In Part One of this series of articles I charted how my general politics had evolved over quite a long period of time, and specifically how my understanding of the European Union had changed. In short how I went from being an active and enthusiastic supporter of the EU to having grave and deep doubts about it, and I went from thinking the EU was at the essential core of progressive politics in Europe to thinking that perhaps the EU was a major obstacle to progressive politics in Europe. During the referendum campaign in the UK, and in the aftermath of the Brexit vote, most liberal and progressive commentators defended the EU as an essential component of any progressive politics. Its faults, when acknowledged, were presented as being less important than its benefits, and on the whole progressive opinion views the EU project as being inevitable, benevolent and essential. However I think a strong case can be made that the EU negates and blocks the very core pillars of progressive politics, and that the EU model, including ‘ever deeper union’ is not the only possible ‘Europe’.

I want to concentrate on looking at two deeply flawed and critical parts of the current EU system, its non-democratic political system and its lack of material social solidarity. Not only are those flaws linked but they are central to any progressive project in Europe, and indeed central to any national progressive project. The two central pillars of any progressive project in any developed capitalist system must be firstly to create a truly democratic political system through which the people can on the one hand impose necessary restraints and limitations on the process of capitalist accumulation, and on the other hand also ensure that there is ample social provision to soften and civilise the social consequences of capitalist economic development. These two pillars combined are sometimes called social democracy and sometimes called democratic capitalism, but the labels don’t really matter. What matters for progressives is ensuring that there are large scale material programs of social solidarity and that the entire system (the private capitalist sector and the socialised non-capitalist sector) are firmly wrapped in a controlling democratic political system. So the two things that matter more than anything else are democracy and material social solidarity. I believe that if you look at the European Union objectively it is quite clear that it is not a democratic political system, it also indisputable that the EU does not (and probably can never) deliver a pan-European system of material social solidarity.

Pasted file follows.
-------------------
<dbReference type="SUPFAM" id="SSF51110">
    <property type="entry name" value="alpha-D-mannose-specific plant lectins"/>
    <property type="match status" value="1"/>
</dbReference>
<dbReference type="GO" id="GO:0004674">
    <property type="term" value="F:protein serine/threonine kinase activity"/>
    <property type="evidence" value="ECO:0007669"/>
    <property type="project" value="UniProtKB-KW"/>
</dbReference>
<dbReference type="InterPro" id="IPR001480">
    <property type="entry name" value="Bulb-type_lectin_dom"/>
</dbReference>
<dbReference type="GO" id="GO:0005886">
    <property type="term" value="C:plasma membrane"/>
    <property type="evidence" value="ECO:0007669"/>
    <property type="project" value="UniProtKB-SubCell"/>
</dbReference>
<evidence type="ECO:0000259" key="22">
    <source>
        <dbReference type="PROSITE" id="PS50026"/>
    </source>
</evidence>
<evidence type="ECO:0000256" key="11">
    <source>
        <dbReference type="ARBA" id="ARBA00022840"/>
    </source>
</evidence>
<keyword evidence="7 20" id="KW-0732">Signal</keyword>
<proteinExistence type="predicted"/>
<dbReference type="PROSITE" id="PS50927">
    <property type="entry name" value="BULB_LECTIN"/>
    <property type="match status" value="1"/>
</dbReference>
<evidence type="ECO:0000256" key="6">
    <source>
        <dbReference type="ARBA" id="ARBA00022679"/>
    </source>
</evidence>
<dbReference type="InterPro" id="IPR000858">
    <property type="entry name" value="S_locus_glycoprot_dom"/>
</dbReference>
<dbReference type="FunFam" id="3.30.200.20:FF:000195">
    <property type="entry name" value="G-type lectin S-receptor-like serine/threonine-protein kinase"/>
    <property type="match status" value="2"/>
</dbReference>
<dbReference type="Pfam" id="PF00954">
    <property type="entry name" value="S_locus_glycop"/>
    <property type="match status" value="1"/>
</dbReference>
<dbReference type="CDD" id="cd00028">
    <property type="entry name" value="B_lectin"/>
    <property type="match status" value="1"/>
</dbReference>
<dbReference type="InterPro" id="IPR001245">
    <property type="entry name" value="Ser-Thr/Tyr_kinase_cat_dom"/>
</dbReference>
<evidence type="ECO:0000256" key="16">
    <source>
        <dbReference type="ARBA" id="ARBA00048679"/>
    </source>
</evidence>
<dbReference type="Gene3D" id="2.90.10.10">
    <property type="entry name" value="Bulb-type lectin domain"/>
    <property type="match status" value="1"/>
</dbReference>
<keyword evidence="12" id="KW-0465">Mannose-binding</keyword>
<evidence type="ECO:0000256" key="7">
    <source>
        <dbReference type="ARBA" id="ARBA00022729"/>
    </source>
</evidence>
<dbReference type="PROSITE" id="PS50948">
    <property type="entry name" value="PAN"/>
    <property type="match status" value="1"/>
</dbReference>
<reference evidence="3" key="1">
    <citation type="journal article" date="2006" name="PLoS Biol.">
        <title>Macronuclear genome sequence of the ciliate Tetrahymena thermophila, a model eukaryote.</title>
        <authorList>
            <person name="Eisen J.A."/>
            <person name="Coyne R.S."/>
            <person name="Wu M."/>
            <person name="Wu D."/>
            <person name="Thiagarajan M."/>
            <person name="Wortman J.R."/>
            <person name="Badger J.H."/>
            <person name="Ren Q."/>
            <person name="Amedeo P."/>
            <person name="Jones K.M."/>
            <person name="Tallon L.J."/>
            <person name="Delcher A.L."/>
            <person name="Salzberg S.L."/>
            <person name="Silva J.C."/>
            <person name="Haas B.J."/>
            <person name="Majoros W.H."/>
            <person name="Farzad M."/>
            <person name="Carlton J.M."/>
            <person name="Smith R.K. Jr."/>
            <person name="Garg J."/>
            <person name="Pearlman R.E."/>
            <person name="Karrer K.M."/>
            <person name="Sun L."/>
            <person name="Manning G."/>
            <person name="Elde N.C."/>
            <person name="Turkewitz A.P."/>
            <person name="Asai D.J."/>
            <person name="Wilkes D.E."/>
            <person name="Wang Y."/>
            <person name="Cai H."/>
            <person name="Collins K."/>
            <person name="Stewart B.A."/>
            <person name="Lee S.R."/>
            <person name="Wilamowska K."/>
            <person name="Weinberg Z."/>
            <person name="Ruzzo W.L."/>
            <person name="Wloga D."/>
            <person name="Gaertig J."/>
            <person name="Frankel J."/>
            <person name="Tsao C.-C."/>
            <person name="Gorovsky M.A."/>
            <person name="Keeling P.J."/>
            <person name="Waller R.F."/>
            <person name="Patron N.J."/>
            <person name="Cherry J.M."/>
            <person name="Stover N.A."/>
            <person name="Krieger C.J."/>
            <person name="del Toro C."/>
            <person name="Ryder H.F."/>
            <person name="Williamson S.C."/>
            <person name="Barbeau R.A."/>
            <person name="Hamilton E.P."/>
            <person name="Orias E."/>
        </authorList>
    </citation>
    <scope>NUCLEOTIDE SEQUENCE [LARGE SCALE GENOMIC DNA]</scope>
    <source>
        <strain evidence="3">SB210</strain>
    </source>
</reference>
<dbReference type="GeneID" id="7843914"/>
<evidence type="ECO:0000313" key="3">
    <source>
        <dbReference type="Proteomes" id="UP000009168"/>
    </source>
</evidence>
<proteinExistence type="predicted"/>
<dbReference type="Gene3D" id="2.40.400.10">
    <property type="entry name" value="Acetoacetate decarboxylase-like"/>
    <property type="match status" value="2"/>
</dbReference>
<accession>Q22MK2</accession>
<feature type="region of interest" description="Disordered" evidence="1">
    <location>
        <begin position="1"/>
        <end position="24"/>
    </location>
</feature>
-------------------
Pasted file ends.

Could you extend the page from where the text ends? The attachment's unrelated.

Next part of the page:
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“When the facts change, I change my mind. What do you do, sir?”
John Maynard Keynes